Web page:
All tagged Graphics Cards

MSI GeForce GTX 1660 Ti Gaming X 6G

Some in the PC-gaming community might see the GeForce GTX 1660 Ti, Nvidia's first GTX-branded (versus RTX-branded) "Turing" GPU, as Nvidia's admission that the world wasn't ready so soon for the ray-tracing features in its RTX line. But video cards are roadmapped much further out than just a few months. So while this graphics card takes Nvidia's RTX tech a step backward, removing some of its future-looking flagship elements, that was the plan all along. The result is a chopped-down, smoothed-out Turing-architecture card that emphasizes value for players today. Few can afford $500-plus for a muscle card, and the GTX 1660 Ti fills the needs of a specific subset of gamers (online multiplayer enthusiasts who need high refresh rates) but also holds its own against slightly more expensive cards like the GeForce RTX 2060 with older AAA titles. In its $309 MSI-made form we tested, it's a winner in a price band close to, but discrete from, that of the also-excellent, Editors' Choice-winning RTX 2060 Founders Edition.

Turing Goes Mainstream: First Peek at Nvidia's GeForce GTX 1660 Ti

Today, Nvidia (or more accurately, its card partners) dropped its latest graphics cards based on the Turing architecture, the GeForce GTX 1660 Ti family.

The GeForce GTX 1660 Ti is Nvidia's attempt to bridge the gap between gamers who are still on GeForce 9XX (or AMD Radeon RX 400-series) cards but still don't want to drop the significant chunk of change they'd need to break into the premium-level GeForce RTX line.

Cards in the GeForce RTX family start at $349, in various GeForce RTX 2060 cards from Nvidia itself and its board partners. (See, for example, our review of the Zotac GeForce RTX 2060 Amp.) The new GeForce GTX 1660 Ti cards start at $279 in reference-card form.

The main idea behind the launch of the GeForce GTX 1660 Ti? Nvidia is offering all the improvements that came with the development of Nvidia's "Turing" (the architecture upon which the GeForce RTX series is also based) without saddling the card with the pricier extras—notably, the deep-learning and ray-tracing cores—that add to the costs associated with RTX cards.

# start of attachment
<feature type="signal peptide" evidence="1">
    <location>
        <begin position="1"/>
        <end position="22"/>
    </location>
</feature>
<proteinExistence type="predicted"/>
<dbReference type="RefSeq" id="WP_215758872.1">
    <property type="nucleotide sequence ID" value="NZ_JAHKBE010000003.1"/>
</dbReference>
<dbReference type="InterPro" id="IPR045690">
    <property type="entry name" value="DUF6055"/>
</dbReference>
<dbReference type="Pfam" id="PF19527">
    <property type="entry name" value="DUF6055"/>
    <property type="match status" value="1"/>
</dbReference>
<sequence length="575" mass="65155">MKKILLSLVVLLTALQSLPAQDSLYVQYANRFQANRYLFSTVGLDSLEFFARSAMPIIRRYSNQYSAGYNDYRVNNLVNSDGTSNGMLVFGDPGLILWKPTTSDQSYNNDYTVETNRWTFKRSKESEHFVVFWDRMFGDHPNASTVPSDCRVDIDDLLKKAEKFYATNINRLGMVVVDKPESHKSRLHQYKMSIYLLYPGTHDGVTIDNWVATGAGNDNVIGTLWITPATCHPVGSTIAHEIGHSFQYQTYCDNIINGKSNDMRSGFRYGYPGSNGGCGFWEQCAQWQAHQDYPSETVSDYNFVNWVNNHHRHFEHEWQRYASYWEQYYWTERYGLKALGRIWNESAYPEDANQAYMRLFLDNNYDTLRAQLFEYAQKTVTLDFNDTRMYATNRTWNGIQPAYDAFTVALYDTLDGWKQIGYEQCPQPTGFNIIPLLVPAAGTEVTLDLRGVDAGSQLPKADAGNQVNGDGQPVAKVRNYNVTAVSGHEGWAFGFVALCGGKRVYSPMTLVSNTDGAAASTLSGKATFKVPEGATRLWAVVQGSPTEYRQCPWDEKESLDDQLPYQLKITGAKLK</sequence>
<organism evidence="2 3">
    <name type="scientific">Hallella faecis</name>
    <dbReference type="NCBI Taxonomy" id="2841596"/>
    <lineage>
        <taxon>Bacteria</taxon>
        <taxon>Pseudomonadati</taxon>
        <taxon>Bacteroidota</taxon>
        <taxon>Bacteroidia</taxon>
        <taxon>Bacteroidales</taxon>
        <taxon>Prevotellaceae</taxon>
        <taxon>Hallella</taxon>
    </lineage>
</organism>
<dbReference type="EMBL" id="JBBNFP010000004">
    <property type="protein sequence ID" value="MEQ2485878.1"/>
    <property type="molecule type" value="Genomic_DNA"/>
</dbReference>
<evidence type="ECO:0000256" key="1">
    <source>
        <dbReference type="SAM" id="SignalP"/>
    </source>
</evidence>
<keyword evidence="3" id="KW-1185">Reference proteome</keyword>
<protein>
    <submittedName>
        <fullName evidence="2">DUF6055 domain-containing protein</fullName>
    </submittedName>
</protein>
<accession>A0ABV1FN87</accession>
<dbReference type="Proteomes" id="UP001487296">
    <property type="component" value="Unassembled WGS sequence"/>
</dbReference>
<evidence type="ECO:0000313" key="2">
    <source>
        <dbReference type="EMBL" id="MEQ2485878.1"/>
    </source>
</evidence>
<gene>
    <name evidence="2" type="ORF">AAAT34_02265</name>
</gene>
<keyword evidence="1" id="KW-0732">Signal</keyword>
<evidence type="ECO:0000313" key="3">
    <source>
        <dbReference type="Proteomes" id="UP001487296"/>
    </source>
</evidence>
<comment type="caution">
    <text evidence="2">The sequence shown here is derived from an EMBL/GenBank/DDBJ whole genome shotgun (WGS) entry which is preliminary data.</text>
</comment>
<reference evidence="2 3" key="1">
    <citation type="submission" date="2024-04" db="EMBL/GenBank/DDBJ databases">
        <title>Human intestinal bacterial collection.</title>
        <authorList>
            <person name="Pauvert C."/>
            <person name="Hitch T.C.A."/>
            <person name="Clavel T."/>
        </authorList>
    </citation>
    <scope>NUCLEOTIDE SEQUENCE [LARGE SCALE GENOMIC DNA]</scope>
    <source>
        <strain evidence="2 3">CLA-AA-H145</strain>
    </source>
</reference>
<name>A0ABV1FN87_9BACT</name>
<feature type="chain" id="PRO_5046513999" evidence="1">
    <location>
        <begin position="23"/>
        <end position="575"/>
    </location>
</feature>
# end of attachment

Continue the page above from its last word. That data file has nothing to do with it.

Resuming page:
In essence, the card is a bridge between the RTX line and the older "Pascal" cards that have dominated the mainstream market for the past several years.

AMD Radeon VII vs. Nvidia RTX 2080: Which High-End Gaming Card to Buy?

Much as the story has been for the past several years, no matter how hard AMD tries to find a way to beat Nvidia, the GPU behemoth stays a step ahead of the curve. The Radeon VII doesn't have VirtualLink, it isn't capable of real-time ray tracing, it doesn't have a current answer to DLSS, and it is loud in your living room. Add all these factors up, and it's clear the modest number of bonus frames you get in certain 4K games isn't enough to justify the Radeon VII's hefty upfront investment cost, no matter how badly AMD might want it to.

ASUS ROG Strix RX 480 8GB OC Edition Graphics Card Review

With the announcement of the Pascal generation of Nvidia graphics cards coming out this summer, many AMD fans were left wondering “what’s next for us?”. Smartly, it seems that instead of trying to directly compete with the likes of the GTX 1080 high-end cards, the latest Polaris variants of AMD’s cards have their sights set squarely on the budget-oriented gamer, those who need the most performance possible out of their gaming desktop and don’t want to drop an arm and a leg to get it.

What is an eGPU, and Why Should I Want One?

Imagine a perfect world, where you can buy the thinnest, lightest, and sleekest laptop around, but still get the same amount of gaming horsepower out of it that you’d expect out of a full-tower desktop. For years, the idea of supercharging a regular old laptop by plugging in an external graphics card was stuck in the realm of fantasy, a task that only the most hardcore DIY-ers would take on after a weekend in their garage and enough circuit board soldering to make anyone’s head spin.